Huntington’s disease is a rare condition that affects muscle control and causes eventual mental and behavioral decline. It begins with odd muscle stiffness and ambulatory trouble then progress into dementia. The loss of muscle control is characterized by jerky, rapid movements once known as chorea. As it begins to kill the nerve cells of the brain it often leaves its victims unable to speak or swallow correctly. Significant weight loss is a symptom at most stages of this disease and should be monitored carefully as it may lead to malnutrition. Most commonly diagnosed in middle age, Huntington’s disease can appear in children or young adults.
Huntington’s disease is not communicable. In order to have it, one parent must be affected. There is a fifty percent chance for every child from a couple where one parent has Huntington’s to be affected by the disease. It is a dominant gene and does not “skip generations.” If a person is carrying the abnormal gene known as huntingtin that person will exhibit symptoms and eventually suffer from every stage of the disease. Symptoms may vary with individuals, however, all people with Huntington’s will follow the same stages of movement, cognitive and psychiatric disorders.
Huntington’s disease is caused by an abnormal replication of the amino acid glutamine in a person’s DNA. In a normal cell, glutamine only replicates up to thirty-six times but in a person with Huntington’s, the amino acid continues replicating beyond that number. This abnormal amino acid was discovered in 1993 and today there is a number of DNA Carrier tests for Huntington’s disease available to anyone who wishes to take them.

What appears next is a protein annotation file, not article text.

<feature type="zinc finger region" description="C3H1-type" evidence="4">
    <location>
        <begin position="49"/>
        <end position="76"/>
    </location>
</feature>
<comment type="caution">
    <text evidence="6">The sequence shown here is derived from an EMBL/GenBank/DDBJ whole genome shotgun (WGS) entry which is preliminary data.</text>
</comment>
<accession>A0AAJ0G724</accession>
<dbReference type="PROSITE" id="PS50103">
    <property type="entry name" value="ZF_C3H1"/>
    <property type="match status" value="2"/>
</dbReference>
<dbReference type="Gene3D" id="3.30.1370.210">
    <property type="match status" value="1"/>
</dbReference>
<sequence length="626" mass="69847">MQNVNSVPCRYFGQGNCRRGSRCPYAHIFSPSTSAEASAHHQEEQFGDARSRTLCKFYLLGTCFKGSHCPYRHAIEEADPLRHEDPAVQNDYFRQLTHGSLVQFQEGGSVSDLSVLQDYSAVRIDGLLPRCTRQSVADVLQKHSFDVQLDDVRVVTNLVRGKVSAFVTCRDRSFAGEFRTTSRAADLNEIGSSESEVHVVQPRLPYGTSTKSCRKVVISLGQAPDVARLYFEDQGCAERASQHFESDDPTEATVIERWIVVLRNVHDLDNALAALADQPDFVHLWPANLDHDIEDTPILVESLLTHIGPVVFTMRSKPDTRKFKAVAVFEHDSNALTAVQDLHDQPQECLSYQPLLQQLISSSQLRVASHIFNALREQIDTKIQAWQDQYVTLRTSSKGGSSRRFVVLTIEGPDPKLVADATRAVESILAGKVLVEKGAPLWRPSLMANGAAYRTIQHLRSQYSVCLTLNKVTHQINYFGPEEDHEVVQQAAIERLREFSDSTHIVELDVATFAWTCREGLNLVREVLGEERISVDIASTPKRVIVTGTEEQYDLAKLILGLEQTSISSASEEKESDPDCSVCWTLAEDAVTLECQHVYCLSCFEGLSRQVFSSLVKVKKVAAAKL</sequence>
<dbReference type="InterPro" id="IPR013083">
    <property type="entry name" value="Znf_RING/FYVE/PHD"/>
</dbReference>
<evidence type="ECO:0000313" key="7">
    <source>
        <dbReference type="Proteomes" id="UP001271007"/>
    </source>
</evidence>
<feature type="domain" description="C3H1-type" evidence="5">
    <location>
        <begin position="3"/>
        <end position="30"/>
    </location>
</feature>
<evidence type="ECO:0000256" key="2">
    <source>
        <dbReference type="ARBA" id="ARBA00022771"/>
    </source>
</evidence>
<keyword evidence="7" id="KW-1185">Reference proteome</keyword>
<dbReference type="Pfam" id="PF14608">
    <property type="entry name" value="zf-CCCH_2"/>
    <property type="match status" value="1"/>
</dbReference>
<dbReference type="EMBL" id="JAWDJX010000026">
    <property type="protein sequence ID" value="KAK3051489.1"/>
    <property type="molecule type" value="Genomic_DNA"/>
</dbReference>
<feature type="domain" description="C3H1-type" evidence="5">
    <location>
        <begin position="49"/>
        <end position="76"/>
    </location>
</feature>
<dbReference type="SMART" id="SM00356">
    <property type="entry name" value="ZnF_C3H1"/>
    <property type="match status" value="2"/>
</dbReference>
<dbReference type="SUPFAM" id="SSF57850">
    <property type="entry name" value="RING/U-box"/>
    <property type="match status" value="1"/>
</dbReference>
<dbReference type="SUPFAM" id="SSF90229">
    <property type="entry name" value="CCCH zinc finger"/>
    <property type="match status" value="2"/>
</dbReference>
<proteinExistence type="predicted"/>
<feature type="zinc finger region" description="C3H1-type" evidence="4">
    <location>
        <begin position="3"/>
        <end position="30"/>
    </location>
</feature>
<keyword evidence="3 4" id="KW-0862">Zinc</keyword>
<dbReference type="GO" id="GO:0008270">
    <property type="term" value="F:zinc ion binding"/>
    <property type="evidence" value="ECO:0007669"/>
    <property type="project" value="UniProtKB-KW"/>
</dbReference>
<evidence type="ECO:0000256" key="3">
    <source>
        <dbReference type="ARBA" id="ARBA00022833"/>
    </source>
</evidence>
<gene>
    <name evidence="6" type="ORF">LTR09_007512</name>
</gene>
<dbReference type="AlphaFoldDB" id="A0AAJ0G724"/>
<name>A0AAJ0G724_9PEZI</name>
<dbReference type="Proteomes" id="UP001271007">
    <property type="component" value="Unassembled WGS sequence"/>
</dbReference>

A predictive genetic test first involves testing the blood of a family member, then the patient. Allowing the first test to be a family member helps rule out any genetic anomaly that would change the test result. This is a useful screen for anyone who is at risk long before they exhibit any symptoms of the disease.
Prenatal tests and newborn screening involve testing a blood sample for missing or abnormal genetic components and could be used to test for Huntington’s disease.
Preimplantation testing could be used by a couple where one or the other is positive for Huntington’s. It allows embryos to be tested prior to implantation to be sure they are not carriers of the disease.
Carrier tests only show whether a person is carrying the abnormal gene, not when symptoms will appear in their lifetime.
The ethical dilemmas and life choices that DNA Carrier testing for Huntington’s disease may bring about will certainly be difficult. However, there are many options available for at-risk people, genetic positive and caregivers. Since there are no known cures for Huntington’s, support groups and research facilities offer therapy and symptom management. As of July 2016, there is a bit of hope for sufferers of Huntington’s disease. The experimental drug Deutetrabenazine is said to help control involuntary muscle movements and when it is approved will be available for patients.